Sustainable Cities in American Democracy
From Postwar Urbanism to a Civic Green New Deal
We face two global threats: the climate crisis and a crisis of democracy. Located at the crux of these crises, sustainable cities build on the foundations and resources of democracy to make our increasingly urban world more resilient and just. Sustainable Cities in American Democracy focuses on this effort as it emerged and developed over the past decades in the institutional field of sustainable cities—a vital response to environmental degradation and climate change that is shaped by civic and democratic action.
Carmen Sirianni shows how various kinds of civic associations and grassroots mobilizing figure in this story, especially as they began to explicitly link conservation to the future of our democracy and then develop sustainable cities as a democratic project. These organizations are national, local, or multitiered, from the League of Women Voters to the Natural Resources Defense Council to bicycle and watershed associations. Some challenge city government agencies contentiously, while others seek collaboration; many do both at some point. Sirianni uses a range of analytic approaches—from scholarly disciplines, policy design, urban governance, social movements, democratic theory, public administration, and planning—to understand how such diverse civic and professional associations have come to be both an ecology of organizations and a systemic and coherent project.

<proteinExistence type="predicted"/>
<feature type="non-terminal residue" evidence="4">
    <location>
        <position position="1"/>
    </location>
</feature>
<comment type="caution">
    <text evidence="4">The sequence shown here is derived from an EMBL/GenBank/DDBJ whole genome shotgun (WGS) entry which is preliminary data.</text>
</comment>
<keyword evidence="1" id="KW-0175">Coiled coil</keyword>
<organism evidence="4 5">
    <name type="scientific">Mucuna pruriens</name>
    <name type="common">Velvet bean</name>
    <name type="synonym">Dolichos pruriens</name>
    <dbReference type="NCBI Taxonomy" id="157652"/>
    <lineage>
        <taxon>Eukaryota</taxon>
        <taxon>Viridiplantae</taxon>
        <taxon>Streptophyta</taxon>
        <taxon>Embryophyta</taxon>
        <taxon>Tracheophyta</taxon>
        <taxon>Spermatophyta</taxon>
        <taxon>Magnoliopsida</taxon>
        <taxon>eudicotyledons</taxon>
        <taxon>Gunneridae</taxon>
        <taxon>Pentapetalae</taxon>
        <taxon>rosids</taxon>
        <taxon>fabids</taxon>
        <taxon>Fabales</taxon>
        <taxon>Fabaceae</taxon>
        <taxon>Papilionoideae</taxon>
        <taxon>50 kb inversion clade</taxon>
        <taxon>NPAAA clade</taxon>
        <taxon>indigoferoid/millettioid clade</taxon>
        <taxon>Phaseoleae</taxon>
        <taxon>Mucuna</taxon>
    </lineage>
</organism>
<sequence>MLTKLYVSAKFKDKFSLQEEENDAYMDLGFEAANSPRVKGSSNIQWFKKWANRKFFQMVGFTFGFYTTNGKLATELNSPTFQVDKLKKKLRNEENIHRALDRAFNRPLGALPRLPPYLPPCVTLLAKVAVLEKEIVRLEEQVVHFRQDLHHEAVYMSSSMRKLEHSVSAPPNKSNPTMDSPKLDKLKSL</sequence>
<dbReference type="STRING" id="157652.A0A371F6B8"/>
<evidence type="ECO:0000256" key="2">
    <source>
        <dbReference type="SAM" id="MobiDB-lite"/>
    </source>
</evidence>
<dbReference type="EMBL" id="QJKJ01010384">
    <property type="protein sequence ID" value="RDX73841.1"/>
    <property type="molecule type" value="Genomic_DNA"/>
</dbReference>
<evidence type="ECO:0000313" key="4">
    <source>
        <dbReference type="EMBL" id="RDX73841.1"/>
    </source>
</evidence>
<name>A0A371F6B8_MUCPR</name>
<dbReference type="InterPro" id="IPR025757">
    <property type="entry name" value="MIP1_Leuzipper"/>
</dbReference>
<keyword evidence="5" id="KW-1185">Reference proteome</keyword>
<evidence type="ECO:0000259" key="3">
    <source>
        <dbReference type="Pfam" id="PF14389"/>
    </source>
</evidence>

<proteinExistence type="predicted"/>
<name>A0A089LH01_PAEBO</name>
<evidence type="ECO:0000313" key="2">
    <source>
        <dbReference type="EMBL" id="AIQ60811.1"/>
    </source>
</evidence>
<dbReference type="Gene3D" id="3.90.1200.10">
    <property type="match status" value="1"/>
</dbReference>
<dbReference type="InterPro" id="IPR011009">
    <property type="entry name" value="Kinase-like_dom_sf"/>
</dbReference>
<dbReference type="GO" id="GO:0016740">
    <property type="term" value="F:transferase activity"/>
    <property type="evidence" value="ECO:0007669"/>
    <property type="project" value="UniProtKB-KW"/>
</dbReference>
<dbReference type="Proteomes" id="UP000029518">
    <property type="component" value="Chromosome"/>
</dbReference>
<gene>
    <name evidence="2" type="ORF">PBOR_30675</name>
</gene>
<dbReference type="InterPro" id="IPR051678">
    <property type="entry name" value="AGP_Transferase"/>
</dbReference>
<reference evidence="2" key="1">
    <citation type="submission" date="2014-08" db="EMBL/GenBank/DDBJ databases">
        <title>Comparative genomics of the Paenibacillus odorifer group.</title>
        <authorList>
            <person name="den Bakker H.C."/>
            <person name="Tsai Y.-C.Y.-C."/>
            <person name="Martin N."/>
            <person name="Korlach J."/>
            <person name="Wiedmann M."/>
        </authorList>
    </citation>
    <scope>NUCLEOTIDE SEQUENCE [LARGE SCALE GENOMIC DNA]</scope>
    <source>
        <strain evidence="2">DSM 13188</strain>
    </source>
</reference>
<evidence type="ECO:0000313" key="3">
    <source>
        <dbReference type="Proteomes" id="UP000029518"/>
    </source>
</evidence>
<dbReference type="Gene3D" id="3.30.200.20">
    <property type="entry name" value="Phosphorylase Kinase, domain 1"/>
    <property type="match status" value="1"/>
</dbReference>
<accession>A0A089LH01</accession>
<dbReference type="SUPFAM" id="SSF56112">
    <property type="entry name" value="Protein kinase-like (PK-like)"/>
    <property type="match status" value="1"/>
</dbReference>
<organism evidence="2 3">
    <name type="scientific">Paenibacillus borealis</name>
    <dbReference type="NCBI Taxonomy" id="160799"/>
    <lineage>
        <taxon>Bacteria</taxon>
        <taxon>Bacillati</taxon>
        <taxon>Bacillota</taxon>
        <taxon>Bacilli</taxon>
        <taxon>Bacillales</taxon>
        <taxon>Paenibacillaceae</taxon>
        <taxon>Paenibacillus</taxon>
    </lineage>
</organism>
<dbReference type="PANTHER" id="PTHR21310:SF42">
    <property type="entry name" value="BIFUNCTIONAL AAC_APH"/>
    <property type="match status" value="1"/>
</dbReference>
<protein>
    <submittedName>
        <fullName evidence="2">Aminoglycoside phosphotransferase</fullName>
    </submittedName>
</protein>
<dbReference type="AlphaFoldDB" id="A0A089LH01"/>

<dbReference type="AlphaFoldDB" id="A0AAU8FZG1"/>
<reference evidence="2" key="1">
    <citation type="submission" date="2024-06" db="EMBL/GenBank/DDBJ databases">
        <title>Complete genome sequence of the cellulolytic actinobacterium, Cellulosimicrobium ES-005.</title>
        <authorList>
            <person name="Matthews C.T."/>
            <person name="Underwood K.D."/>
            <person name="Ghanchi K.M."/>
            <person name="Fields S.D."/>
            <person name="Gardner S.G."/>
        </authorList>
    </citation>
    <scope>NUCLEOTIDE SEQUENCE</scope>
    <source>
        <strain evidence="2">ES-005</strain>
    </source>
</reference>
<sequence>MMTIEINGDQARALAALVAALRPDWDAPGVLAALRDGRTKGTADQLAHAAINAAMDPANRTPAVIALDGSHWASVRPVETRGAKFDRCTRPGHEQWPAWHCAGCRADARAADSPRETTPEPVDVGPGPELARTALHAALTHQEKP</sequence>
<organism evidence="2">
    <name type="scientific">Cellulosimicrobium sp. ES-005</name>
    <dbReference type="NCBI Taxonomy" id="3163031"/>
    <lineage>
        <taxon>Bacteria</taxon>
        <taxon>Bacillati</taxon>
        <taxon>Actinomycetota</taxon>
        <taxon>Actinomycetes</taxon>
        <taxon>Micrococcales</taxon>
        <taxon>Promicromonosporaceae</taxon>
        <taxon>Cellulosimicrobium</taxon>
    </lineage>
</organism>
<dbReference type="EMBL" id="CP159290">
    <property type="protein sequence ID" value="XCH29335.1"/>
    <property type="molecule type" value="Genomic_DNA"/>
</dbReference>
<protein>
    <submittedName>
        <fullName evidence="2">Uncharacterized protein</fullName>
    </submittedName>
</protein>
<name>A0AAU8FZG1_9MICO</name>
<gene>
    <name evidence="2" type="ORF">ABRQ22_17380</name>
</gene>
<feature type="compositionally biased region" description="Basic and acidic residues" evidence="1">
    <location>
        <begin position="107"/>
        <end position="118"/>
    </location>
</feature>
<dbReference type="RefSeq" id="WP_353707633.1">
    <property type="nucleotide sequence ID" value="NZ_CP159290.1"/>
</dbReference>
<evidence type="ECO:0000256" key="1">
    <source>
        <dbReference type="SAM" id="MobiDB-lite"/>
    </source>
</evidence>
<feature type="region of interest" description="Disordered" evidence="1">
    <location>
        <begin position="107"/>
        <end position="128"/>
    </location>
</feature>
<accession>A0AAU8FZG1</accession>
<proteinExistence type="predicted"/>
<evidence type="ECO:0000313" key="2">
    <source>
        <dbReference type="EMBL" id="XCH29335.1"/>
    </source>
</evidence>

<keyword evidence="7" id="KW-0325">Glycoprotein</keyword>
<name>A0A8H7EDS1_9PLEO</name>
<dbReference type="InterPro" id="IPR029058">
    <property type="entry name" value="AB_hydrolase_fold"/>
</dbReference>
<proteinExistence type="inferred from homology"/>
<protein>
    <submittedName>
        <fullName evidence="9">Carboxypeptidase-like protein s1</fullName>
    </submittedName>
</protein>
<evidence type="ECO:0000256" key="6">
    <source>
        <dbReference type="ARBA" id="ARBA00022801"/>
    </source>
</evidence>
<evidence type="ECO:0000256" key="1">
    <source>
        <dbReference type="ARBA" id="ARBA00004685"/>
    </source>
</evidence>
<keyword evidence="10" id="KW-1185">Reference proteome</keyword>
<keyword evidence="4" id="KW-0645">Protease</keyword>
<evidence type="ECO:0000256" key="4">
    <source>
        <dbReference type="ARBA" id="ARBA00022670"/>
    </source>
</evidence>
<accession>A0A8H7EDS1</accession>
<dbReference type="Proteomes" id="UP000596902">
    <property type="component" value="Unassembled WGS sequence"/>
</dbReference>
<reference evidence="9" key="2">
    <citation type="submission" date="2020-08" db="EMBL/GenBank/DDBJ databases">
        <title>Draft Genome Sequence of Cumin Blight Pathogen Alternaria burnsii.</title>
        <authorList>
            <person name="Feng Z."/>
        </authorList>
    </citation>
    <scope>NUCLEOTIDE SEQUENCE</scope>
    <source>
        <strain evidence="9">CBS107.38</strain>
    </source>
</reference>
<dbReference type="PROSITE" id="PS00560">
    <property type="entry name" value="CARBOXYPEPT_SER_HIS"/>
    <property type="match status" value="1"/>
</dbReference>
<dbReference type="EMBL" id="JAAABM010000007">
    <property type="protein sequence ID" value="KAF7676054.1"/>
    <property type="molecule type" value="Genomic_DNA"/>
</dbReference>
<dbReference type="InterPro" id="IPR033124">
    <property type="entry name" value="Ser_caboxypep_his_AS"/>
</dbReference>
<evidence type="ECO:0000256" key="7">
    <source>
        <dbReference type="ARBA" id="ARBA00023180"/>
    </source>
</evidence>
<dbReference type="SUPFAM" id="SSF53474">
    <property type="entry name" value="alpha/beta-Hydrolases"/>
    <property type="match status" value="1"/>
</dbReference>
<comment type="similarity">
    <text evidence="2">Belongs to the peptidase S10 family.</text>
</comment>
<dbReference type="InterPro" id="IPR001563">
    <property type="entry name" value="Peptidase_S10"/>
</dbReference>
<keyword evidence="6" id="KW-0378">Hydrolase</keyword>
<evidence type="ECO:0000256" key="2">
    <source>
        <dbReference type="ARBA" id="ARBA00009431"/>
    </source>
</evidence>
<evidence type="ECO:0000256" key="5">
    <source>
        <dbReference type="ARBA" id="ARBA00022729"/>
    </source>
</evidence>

“Sirianni skillfully reveals how sustainable cities are as much about the processes of contesting, aligning, and blending policies as the products or outcomes of our public decisions. This book also engages with important issues of urban equity in sustainability—who benefits and who has power. Sirianni reveals that cities cannot become more sustainable unless they help connect institutions, policies, and social movements there are too often fragmented and siloed. This work is extremely important for understanding how to move toward lasting and equitable policy change around many of today’s most pressing issues of human and planetary survival.”
—Jason Corburn, professor, Department of City and Regional Planning and director, Institute of Urban and Regional Development, University of California, Berkeley
The institutional field of sustainable cities has emerged with some core democratic norms and civic practices but also with many tensions and trade-offs that must be crafted and revised strategically in the face of new opportunities and persistent shortfalls. Sirianni’s account draws ambitious yet pragmatic and hopeful lessons for a “Civic Green New Deal”a policy design for building sustainable and resilient cities on much more robust foundations in the decades ahead while also addressing democratic deficits in our polarized political culture.